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Disclosures first: I received this book from NetGalley for review purposes. I also don't do spoilers in reviews so this may be very vague. I'm sorry now!

I'm going to be honest, I really didn't think this was my kind of book. I love YA and a bit of a history geek but I generally hate modern adaptations of historical events. I didn't hate this.

Turning Henry VIII into the king of high school and his six wives into the six girlfriends of a serial monogamist was genius. Making Anne of Cleves, Henry's shortest marriage and the wife later referred to as his "beloved sister', the narrator was also a brilliant move. 

Espionage, drama, murder mastery, girl gangs, and sarcastic feminism round out a humorous take on a historical reality. There's enough true history and artistic license that history buffs and history haters a like will enjoy this novel. 

Join the Dead Queens Club now and enjoy the roller coaster.
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As someone who loved learning about Henry VII and his wives (especially Anne Boleyn), this novel was right up my alley in terms of interest. I will say that the novel started out slow and I did not know if I would finish it, but when the action hits, it hits hard and it was hard to put down in the end. The girls are not playing any games when it came to justice! I really loved that this brought a new look to the Henry VIII story and made it extremely easy to relate to for teenagers and connect with the setting being high school and none of the girls being true royalty. I would recommend this book to students who are interested in historical fiction and want new twists or just want a more modern look at history.
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Hello, I will be publishing this review to my Instagram, Goodreads, and blog on January 8th,2019. I will also publish it onto Amazon and Barnes & Noble on the publication date of January 29th, 2019. I will add the links to the reviews when they go public, thank you. 


Title: The Dead Queens Club
Author: Hannah Capin
Publication Date: January 29th, 2019
Rating: 3 stars
eARC provided by publisher through NetGalley

The Dead Queens Club is a retelling of Henry VIII with high school girlfriends instead of wives. It is told in the PoV of his close friend Annie Marck aka Cleve who is a school journalist. She tries to find out the truth of what happened to his exes before another one bites the dust.

When I started this I didn't know what to expect. Sometimes retellings are great while others fall short. With this one, the high school setting really fits because sometimes high school can feel like a royal court. There is always drama no matter what. I also liked it being about girlfriends because it makes it more relatable. Now a days, there has been a lot of talk about women empowerment and women coming together  to support one another. The author does a great job building up the relationships between the girls all the way up until the end. The titles for the chapters were interesting because they were meant to be like news headlines.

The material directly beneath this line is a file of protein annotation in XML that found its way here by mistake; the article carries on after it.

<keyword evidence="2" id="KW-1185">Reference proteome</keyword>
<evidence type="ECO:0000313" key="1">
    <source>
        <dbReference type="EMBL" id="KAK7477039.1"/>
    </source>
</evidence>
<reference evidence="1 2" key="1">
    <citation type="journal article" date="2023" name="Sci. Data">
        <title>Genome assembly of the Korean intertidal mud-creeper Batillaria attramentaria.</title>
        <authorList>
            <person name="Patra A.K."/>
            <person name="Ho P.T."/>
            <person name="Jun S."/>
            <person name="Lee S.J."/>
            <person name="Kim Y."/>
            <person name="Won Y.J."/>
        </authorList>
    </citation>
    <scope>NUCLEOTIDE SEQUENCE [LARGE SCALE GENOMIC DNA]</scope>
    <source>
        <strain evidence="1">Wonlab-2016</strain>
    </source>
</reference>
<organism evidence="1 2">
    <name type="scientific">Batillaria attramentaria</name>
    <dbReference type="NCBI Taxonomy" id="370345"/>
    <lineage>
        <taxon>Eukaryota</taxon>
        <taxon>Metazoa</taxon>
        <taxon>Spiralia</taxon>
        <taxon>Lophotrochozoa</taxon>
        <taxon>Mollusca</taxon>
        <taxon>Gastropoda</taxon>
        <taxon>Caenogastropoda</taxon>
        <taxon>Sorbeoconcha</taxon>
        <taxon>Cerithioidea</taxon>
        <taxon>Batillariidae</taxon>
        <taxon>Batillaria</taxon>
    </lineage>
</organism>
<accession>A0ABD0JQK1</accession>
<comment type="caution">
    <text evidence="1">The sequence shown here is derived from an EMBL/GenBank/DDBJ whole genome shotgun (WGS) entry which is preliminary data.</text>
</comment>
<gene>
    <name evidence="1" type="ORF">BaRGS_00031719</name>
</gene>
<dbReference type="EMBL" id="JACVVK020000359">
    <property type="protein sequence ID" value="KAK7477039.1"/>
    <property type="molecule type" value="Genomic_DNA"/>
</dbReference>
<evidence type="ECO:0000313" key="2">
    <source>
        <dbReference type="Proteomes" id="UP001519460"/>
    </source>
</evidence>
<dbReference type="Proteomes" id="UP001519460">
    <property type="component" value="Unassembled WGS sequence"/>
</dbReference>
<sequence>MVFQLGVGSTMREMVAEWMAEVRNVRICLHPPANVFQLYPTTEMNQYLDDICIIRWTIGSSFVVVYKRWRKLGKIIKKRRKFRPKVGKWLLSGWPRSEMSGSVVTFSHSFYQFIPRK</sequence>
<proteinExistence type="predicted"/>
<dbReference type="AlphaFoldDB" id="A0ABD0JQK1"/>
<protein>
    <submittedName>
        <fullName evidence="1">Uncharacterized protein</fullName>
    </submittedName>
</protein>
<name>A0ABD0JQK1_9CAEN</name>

The reason I'm  not sure about it is because there was a lot going on. It was like the movie Mean Girls but on steroids and it was just a little too much for me at times. I also wasn't a fan of the writing style. I did end up reading it in one sitting because I just wanted to know where it was going so obviously it wasn't all bad!

If you want to go on a crazy ride of high school drama, mean girls, and deadly relationships this book is for you!
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I received a copy of the Dead Queens Club from Netgalley and the publisher in exchange for an honest review.

I really liked the idea of this novel and maybe I wasn't in the right mood for this one when I tried reading it. I just couldn't connect with any of the characters and the timeline was a little jumbled which left me feeling disconnected from the book. I might revisit this book at a later date because a book that has a high school setting and is a retelling of Henry VIII is so genius that I want to love this one.
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I received a copy of the Dead Queens Club from Netgalley and the publisher in exchange for an honest review.It's really lovely to read a book by someone who loves history as much as you do. I really liked the attention to detail and how lively the characters were. There were a few parts that made me cry.
I really liked Annie  Marck. This book is not just a historical retelling but a rumination on toxic friendships and internalized misogyny.
Long live the Queens.
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An intriguing reinvention of the wives of Henry VIII, down to Henry the magnetic jock's football jersey number being 8. Some of the parallels were fairly obvious, some had me itching to google details (but alas, I was reading this on a plane and so my phone was stuck on airplane mode right along with me). This modern take is only slightly less deadly, but thankfully comes with a healthy helping of feminism just robust enough to be vocally against slut-shaming. For those who enjoy drama, there is plenty of it, and I really wasn't quite sure where the plot was going multiple times. It certainly ended up in a place different than I had originally expected, although I am thankful for how it went.
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I received an eARC from Netgalley in exchange for an honest review.

The Dead Queens Club was pitched as Mean Girls meets The Tudors and as a modern retelling of Henry VIII and his six wives, except Henry is now a high school senior and it’s his six girlfriends.

There will definitely be readers that love this one. Unfortunately, I did not. The book struggled with two main things: characterization and pacing.